Looking at the unseen: combining animal bio-logging and stable isotopes to reveal a shift in the ecological niche of a deep diving predator
Understanding how marine top predators exploit their environment is a central topic in marine ecology. Among all methodologies used to investigate this part of ecology, electronic devices are very useful to track animals' movements and foraging habitats, but they do not provide any dietary information. Stable isotopes provide information on trophic levels but remain imprecise to identify small spatial-scale habitats. In this study, we combined the two approaches to obtain a synoptic view of the foraging behaviour variability of southern elephant seals Mirounga leonina. Our results suggested marked differences in distribution, diving behaviour, foraging habitats, trophic levels, and dietary habits of elephant seals according to their sex and age. Thus, we characterized main foraging habitats over the Kerguelen-Heard Plateau and the Antarctic shelf for juvenile males, while females foraged mainly in oceanic waters of the Polar Frontal Zone and the Antarctic Zone. In addition, we highlighted the ontogeny of niche partitioning in this sexually dimorphic species. While females did not exhibit a major dietary shift in relation to their age and their breeding status, a different picture emerged for males. Young males had a trophic level identical to that of all females. However, at 3–4 yr of age, males showed a progressive increase in trophic level. The inter-annual combination of bio-logging and stable isotopes could provide a powerful tool to investigate possible shifts in ecological niche between years according to environmental changes.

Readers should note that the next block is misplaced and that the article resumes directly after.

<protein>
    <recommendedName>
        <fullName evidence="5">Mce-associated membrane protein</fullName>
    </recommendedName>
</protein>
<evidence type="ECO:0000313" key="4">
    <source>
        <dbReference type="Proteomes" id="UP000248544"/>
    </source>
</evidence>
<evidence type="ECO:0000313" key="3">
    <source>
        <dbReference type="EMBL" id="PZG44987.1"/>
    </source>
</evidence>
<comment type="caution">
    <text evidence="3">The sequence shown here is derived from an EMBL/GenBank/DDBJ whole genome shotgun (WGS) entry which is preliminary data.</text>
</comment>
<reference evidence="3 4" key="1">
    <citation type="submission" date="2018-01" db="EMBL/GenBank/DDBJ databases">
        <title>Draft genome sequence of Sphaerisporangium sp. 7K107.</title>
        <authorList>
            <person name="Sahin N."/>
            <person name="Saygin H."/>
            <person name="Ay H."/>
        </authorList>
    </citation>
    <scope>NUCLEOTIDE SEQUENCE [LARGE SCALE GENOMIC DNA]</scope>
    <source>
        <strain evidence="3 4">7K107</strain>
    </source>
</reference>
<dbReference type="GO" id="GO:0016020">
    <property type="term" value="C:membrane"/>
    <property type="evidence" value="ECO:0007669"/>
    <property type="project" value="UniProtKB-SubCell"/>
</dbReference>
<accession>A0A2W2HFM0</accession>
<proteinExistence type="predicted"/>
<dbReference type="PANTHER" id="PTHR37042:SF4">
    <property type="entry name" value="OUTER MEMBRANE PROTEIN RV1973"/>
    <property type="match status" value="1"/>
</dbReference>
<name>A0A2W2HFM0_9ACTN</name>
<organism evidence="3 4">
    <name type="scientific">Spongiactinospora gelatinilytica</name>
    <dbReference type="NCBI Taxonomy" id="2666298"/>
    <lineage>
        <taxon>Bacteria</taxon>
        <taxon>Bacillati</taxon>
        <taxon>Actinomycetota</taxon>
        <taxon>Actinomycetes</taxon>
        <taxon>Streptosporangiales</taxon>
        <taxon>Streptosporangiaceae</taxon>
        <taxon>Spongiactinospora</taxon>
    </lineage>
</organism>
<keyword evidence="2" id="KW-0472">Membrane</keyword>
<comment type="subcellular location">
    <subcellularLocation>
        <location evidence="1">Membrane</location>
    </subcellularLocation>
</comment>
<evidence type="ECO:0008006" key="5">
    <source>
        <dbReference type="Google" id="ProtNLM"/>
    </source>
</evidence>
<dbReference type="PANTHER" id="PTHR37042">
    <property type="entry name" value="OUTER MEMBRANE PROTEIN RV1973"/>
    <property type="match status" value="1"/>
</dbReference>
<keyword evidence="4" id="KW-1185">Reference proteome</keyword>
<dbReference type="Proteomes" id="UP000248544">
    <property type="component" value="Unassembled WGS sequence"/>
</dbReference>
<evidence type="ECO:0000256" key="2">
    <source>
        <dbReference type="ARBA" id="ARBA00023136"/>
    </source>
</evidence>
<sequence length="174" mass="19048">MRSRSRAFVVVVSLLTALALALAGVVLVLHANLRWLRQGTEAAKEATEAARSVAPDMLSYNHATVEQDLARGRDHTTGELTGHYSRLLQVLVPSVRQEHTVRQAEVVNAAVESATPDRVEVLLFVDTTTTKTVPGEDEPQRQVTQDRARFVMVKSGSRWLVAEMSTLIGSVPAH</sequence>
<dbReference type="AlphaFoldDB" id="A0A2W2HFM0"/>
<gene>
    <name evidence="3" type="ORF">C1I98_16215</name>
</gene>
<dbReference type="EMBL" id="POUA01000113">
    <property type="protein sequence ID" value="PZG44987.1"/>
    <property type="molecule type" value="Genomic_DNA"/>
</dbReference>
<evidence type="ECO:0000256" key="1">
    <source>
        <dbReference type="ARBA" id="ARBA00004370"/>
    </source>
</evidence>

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Document Type: Research Article
Publication date: September 1, 2010